Sunday, April 8, 2012

Weekly Summary PSY515 (Week 3)

Weekly summaries are an important part of the course and will count toward class participation. Requirements are that you:

1) Summarize the general areas we cover during the week

2) Briefly discuss at least 2 new concepts that you have learned. Please be specific.

3) Refer to at least one area of study that is confusing to you and state why.

This week I covered the subjects of mood disorders and dissociative disorders in the discussion questions, PTSD in the team assignment, and blocked and recovered memories in the individual assignment. I really learned a lot about the repression and recovery of memories this week. I guess because we still live in the shadow of Freud’s postulations in many ways, even though many of them have been proved false or misleading. I had always thought that memory retrieval after traumatic events was because we repressed them because they were so distressing for us. This seems to be position of the first article by Gleaves et al (Halgin, 2009). However, this article by Weniger, Lange, Sachsse & Irle (2008) explains that there might be cognitive and neurological deficits in those that suffer from PTSD that contribute to difficulties in memory retrieval. Second, I learned a lot of PTSD this week in the Case Study team assignment. I had known that PTSD can cause terrible nightmares and aggression, but I had not considered that it could cause social withdrawal and the avoidance of any associated stimuli. I guess that would make since though, but that really leans heavily on a drive-reduction theory of human motivation. We are after all autonomous beings that can act any way we choose. Last, I found the specific nuances between trauma-induced amnesia and dissociative amnesia quite difficult to understand. Basically though I think it is a matter of causation: what causes the inhibition of memory retrieval after a traumatic event? In the final analysis I do not believe it is some psychological mechanism, such as repression, but a clear neurologically-based mechanism.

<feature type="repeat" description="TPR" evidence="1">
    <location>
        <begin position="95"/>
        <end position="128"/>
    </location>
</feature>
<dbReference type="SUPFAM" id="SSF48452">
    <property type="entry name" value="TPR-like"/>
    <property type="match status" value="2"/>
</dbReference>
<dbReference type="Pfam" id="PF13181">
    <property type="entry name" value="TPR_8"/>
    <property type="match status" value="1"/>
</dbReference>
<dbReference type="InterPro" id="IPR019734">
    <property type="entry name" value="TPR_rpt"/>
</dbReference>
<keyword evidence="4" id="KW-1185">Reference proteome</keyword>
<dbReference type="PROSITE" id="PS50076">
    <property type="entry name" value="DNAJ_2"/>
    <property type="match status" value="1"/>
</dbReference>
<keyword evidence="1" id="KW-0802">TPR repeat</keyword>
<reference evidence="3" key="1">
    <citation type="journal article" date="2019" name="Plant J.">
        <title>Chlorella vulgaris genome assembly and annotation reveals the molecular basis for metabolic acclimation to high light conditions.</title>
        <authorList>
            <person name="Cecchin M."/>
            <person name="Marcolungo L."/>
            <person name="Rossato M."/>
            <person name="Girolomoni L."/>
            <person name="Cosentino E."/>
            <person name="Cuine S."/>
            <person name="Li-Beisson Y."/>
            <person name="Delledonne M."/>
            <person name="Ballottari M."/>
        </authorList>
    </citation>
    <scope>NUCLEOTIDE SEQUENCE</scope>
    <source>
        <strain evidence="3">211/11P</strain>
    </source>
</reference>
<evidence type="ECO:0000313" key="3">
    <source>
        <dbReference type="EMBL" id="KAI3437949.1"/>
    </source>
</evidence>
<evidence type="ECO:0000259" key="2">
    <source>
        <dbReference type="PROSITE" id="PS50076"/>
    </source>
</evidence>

Halgin, R. (2009). Taking sides: Clashing views in abnormal psychology (5th ed.). New York, NY: McGraw-Hill.

Weniger, G. G., Lange, C. C., Sachsse, U. U., & Irle, E. (2008). Amygdala and hippocampal volumes and cognition in adult survivors of childhood abuse with dissociative disorders.

Acta Psychiatrica Scandinavica, 118(4), 281-290. doi:10.1111/j.1600-0447.2008.01246.x

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